While Thermo Fisher Scientific's purchase of Life Technologies announced this week will no doubt have its greatest impact in the genomics and sequencing space, the deal has potential implications for proteomics, as well.
Researchers at the University of Virginia School of Medicine have devised a method based on Olink Bioscience's proximity ligation assay to observe histone modifications at specific gene loci in single cells.
A team from the University of Gothenburg working with Life Technologies has published a technique combining reverse transcription and proximity ligation to allow quantitative PCR measurements of the DNA, RNA, and proteins from a single cell.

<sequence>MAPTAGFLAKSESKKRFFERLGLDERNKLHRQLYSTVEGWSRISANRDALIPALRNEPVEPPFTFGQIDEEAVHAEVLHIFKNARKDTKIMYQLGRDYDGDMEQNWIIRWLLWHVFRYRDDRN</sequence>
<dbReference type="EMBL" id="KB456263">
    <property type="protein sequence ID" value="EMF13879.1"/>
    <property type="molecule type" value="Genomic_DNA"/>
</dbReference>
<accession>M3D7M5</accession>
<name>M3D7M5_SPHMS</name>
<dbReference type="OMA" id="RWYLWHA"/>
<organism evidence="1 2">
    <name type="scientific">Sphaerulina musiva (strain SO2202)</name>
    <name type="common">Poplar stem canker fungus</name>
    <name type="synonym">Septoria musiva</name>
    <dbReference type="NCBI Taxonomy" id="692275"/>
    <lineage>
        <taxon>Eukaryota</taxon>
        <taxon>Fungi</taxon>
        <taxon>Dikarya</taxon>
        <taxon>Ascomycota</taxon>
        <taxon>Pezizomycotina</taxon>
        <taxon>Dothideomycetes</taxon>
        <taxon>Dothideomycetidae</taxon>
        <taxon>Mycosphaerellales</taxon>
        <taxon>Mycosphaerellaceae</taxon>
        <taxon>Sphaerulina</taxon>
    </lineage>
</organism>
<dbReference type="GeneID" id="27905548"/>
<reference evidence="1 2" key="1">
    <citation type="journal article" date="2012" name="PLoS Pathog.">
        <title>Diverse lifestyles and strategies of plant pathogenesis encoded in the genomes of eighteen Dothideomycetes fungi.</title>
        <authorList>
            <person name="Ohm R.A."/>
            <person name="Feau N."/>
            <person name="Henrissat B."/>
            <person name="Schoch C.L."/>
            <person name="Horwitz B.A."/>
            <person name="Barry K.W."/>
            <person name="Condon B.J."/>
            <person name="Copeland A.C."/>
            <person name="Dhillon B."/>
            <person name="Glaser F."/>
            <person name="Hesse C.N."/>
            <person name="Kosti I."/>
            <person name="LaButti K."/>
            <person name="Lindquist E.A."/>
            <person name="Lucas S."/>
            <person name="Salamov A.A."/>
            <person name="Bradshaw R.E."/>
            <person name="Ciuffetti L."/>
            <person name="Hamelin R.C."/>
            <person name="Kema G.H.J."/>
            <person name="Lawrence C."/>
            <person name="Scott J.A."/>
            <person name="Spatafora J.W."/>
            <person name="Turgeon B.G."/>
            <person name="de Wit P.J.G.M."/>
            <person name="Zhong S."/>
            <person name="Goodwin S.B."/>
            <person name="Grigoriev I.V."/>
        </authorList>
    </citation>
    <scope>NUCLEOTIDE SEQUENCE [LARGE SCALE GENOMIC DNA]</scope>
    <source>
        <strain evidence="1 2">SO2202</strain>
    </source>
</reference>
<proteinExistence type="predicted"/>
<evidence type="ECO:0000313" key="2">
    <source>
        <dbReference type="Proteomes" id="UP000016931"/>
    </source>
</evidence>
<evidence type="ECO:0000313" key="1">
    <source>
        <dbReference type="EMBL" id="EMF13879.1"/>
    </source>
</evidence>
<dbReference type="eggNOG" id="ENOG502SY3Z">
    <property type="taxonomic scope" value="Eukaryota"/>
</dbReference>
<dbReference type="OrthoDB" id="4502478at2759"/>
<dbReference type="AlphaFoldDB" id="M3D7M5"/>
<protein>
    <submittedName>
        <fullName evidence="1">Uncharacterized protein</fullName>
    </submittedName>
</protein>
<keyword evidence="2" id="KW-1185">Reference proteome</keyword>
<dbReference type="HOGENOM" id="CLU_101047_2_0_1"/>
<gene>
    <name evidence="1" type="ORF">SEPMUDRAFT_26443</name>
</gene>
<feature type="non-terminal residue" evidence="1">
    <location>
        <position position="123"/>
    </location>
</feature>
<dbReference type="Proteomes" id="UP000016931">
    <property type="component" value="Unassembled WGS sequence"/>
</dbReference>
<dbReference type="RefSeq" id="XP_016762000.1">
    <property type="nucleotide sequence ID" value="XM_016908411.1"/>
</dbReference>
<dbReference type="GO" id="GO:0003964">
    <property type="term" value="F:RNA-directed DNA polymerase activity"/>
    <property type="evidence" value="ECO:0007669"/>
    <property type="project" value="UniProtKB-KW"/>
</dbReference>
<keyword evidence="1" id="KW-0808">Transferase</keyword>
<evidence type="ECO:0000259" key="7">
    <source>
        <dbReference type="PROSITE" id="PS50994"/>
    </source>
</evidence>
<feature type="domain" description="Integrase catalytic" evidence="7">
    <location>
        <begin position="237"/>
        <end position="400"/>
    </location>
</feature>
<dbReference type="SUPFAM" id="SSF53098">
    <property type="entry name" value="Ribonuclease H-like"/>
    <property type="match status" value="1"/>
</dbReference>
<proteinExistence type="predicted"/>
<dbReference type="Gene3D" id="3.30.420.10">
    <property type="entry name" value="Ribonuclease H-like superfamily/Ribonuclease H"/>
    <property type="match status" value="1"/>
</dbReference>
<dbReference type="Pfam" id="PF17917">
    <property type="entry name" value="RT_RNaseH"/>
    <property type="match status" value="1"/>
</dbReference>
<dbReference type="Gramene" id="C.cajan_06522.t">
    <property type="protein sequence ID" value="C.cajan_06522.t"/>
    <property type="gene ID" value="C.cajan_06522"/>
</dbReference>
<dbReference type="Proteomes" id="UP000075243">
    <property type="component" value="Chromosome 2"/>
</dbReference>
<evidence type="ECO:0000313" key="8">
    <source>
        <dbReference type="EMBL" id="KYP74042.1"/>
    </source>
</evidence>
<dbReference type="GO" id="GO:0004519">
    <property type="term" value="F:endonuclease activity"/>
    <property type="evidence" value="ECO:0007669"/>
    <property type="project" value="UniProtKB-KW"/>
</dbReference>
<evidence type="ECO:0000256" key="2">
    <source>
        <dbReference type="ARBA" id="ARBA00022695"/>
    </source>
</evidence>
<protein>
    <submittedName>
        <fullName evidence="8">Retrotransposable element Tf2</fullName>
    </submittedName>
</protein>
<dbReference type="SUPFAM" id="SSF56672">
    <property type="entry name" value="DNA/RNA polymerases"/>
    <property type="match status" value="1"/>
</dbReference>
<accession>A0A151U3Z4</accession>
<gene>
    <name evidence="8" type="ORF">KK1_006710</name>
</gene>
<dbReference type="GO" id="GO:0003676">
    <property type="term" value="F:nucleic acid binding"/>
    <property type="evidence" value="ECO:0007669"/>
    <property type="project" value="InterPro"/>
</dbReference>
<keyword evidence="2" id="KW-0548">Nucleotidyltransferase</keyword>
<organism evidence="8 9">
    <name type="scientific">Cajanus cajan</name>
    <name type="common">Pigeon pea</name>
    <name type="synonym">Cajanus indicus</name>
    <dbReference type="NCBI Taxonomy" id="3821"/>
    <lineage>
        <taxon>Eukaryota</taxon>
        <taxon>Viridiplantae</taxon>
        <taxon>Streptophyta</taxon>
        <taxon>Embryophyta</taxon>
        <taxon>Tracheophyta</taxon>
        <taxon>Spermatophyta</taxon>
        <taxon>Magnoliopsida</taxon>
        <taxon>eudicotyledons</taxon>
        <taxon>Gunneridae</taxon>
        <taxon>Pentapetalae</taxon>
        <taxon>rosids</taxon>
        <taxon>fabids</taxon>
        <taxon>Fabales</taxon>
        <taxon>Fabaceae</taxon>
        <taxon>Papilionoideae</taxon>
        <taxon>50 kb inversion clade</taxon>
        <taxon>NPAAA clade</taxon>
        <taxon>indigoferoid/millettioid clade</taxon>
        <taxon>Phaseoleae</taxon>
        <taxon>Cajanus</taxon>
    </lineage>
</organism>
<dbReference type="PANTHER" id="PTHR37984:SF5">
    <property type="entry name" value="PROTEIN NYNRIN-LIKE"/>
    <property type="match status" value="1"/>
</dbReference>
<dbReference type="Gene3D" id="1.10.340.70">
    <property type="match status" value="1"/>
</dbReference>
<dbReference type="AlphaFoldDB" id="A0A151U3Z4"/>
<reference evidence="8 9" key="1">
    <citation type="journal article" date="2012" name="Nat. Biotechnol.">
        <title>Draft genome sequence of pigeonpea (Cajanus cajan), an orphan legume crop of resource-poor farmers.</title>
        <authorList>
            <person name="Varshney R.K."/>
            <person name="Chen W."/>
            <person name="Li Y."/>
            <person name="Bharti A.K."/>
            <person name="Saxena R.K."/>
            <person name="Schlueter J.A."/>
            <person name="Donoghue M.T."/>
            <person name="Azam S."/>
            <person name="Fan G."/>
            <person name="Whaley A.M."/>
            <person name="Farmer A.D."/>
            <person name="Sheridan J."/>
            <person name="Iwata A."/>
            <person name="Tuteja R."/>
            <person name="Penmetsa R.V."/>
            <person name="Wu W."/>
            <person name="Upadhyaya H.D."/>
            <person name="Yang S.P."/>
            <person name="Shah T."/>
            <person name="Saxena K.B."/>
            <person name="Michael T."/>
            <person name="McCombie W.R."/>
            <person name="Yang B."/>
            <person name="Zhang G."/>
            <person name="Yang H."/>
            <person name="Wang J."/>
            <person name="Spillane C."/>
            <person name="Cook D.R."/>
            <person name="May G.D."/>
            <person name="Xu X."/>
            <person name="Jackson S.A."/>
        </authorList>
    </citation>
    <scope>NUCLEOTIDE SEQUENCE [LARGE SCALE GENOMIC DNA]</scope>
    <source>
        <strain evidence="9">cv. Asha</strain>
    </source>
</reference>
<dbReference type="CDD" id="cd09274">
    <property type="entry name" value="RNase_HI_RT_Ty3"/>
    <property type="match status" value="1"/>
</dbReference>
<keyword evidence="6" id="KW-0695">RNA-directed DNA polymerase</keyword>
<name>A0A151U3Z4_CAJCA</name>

By Adam Bonislawski
With DNA-based affinity agents gaining prominence as tools for protein capture, scientists and biotech firms are exploring biomarker assays that simultaneously report both genetic and proteomic data.